I’ll tell you why I like Tuesdays, cause they’re kinda like Christmas
Come to think about Wednesdays, are a little like Hanakah
Thursdays thanksgiving, I’m talking about good living
I think I’ll give thanx
Thank god it’s Monday


I think I perceived the stuff about Tony's late return differently from the way you did. To me, it seemed that they were trying to convey what that day was like for them as it was happening, and how they didn't know where he was or if he was okay and how they were getting more and more worried about him as the day went on. I think that not revealing that he was okay until they had found out themselves was their way to convey to people outside of New York who had no connection to anyone there what it was like that day for those of us who were anxiously wondering whether people we cared about were still alive.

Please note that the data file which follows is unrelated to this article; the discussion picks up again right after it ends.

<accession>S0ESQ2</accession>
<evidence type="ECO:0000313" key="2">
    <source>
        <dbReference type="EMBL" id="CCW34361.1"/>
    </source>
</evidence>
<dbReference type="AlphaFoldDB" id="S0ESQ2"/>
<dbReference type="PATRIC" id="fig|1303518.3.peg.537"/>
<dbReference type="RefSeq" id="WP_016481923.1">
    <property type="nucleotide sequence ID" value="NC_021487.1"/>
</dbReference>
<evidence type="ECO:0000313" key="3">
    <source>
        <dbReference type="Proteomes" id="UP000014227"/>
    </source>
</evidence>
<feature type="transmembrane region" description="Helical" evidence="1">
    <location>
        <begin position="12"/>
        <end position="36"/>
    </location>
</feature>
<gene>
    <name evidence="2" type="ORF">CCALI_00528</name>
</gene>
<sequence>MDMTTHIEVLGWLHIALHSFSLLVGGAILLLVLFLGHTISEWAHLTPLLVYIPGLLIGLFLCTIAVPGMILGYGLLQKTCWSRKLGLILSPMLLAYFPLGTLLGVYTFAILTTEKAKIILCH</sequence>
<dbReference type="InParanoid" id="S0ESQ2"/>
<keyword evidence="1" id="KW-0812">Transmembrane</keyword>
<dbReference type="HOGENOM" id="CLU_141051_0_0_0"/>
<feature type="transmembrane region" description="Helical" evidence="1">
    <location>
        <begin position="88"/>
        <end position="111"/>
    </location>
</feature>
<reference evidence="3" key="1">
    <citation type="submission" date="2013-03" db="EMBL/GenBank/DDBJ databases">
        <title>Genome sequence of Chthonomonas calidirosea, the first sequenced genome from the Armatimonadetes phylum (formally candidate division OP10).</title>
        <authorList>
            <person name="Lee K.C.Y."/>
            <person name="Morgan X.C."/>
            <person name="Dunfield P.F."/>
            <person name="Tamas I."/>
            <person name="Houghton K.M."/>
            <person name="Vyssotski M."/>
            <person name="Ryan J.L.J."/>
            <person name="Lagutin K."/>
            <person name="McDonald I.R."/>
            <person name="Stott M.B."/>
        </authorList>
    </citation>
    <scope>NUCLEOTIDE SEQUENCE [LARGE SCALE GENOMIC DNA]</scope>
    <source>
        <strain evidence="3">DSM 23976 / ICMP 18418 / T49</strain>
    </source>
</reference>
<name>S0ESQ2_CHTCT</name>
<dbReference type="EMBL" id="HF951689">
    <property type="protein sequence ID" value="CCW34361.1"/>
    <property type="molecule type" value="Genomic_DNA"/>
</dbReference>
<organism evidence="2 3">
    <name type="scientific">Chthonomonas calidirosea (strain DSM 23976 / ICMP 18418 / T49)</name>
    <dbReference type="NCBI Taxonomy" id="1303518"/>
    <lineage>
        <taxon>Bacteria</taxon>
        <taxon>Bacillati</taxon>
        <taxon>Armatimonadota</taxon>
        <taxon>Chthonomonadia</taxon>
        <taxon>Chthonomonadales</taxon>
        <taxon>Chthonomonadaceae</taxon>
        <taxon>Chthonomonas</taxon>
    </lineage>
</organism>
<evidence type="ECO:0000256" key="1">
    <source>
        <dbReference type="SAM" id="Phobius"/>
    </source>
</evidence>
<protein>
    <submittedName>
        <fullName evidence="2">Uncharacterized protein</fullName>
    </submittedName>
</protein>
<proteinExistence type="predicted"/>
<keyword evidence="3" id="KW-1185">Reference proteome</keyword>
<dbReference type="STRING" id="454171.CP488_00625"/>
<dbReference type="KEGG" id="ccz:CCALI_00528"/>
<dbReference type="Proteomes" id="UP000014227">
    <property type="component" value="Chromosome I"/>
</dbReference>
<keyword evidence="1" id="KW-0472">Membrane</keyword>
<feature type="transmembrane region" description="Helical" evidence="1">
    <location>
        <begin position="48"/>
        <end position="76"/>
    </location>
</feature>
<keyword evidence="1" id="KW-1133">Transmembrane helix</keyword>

I ended up that evening with some friends who had gathered in something of a vigil waiting to find out about one friend who we hadn't been able to track down. The feeling of uncertainty - and of relief when she finally called and was okay - was something I thought they conveyed through that part of the documentary, and it's something that thousands of New Yorkers went through that day. I have found that people in the other parts of the country can't always understand what I went through - it's like they think that since I wasn't hurt and nobody I knew died, I shouldn't be as affected as I have been. If this part of the documentary made anyone like that finally get it, maybe that's what the filmmakers were aiming for.